Sunday, December 30, 2012

Vault: Gym Rat Acceptance Speech

Posting this, originally from last spring, to hopefully get me out of my lazy funk and back into GAM (Gym Addict Mode): 

I think I have a problem. I'm addicted to working out.

Looking back, I'm not exactly sure when it began. I remember my first road race quite clearly. It was a 5k. I was 6. I kept the shirt until ninth grade, when it actually disintegrated in the washing machine. Mom was not pleased. Then again, I always had a tumultuous relationship with washing machines. Or, one might say, a healthy appreciation for cerulean blue crayons and a tendency to not empty the pocket of my polo t-shirt dress before putting it in the hamper.

I remember the feeling with odd clarity. The word I used at the time was jello.

"Mama, my legs feel like jello." 
"Leah, that's great! That means you worked hard! You should always push until you feel like jello." 
Can you tell a competitive distance runner gave birth to me?

My knees wobbled, and I imagined myself as some human/Gumby hybrid. Even at age 6, I don't remember this being negative. I remember thinking it was awesome.

Fast forward 20 years... 

20 years, dozens of track/xc seasons, half marathon, Marathon, boxing, swimming, aqua jogging, stress fracture #1, stress fracture #2, anorexia, bulimia, diet #1-17, freshman 15... 20... 40... oh shit, I'm no longer a freshman, but I'm still fat, weight watchers, boxing, yay I look better in a bathing suit than I did when I was 16!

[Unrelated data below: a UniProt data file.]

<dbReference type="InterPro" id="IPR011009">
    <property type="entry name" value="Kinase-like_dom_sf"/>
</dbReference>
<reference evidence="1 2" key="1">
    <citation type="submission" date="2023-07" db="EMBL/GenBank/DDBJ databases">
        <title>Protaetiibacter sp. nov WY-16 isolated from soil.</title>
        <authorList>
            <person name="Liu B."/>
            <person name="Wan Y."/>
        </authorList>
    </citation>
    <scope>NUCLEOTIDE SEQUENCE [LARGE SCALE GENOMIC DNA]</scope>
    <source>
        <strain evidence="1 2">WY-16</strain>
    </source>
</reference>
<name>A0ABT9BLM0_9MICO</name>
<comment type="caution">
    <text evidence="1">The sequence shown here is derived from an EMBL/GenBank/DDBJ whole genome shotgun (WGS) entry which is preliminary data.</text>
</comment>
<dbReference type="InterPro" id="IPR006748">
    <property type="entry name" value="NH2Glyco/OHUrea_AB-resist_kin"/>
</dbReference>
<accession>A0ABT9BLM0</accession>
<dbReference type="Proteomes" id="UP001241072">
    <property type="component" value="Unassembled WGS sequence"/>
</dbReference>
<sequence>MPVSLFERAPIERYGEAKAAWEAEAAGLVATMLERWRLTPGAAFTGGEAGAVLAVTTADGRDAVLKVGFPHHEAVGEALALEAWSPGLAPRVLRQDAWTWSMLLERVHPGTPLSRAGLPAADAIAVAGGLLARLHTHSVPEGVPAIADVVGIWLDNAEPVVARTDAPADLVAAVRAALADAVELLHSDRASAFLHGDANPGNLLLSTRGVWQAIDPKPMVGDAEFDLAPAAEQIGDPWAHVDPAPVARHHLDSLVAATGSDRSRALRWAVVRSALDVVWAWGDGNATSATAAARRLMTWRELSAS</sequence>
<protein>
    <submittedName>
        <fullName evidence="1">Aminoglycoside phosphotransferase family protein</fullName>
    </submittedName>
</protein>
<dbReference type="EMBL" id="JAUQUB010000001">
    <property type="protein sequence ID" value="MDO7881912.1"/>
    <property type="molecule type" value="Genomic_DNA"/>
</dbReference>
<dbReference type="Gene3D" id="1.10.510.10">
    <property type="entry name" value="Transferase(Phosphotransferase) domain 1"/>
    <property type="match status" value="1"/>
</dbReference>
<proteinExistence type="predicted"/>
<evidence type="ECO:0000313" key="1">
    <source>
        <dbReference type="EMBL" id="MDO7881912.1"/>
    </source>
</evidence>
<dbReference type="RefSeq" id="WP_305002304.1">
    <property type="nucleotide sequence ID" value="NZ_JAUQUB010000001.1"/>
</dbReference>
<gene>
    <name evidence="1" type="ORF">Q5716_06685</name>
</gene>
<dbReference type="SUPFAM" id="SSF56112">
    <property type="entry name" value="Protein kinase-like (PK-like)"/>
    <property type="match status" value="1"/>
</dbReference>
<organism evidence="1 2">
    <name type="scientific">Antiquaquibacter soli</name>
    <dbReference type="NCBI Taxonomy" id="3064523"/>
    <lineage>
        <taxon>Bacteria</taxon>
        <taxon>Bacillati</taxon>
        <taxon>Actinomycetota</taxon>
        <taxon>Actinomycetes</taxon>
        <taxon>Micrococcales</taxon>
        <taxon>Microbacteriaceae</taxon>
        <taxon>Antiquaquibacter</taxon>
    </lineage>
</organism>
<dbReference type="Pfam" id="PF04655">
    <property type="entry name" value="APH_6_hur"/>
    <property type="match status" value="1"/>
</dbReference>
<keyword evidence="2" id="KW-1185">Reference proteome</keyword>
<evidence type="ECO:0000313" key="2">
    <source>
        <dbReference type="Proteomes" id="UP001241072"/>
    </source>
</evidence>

Despite all that, I've never been a gym rat. Until now.

Now that I think about it, it's E's fault. Three or four weeks ago, she suggested that I go to spinning and pilates on Tuesday night with her. When I did this, she went on to suggest that we do three classes in a row the following Wednesday: pilates, boxing, and yoga.

I should mention that we are damned good at pilates. I can say this because for 4 years I thought pilates was boring and easy because I was doing it wrong. So for those of you that are thinking, "Yeah, whatever, I could do three classes in a row if two of them were pilates and yoga," guess what? No you can't. The fact that you are thinking that is proof that you wouldn't last. Pilates, when done well, can burn 700 calories in an hour. Long story short: pilates, boxing, yoga = hella workout

That day I had an epiphany. Well, actually, I didn't have the epiphany until later, and when I explain you'll get why. I'm not sure what happened during those three hours. It's like I blacked out, except there was no whiskey involved. My memory of that night is a large, empty, cavernous space.

It was wonderful. Bliss. Glee. Joy. My mind was blank. NOTHING was in there. No lesson plans. No lists of parents to call. No frustrations. No feelings of inadequacy. No emotions. Nothing.

There was also very little brain activity. I could make my body follow instructions, but that was it. If you had walked up to me and told me it was 1975, I would have believed you without question. If you had told me that my whole life, what I thought of as purple was actually red and vice versa, I would have believed you without question.

This actually happened after yoga:

Someone: Hey, what's your last name? I want to friend you on facebook.
Someone: HELLO?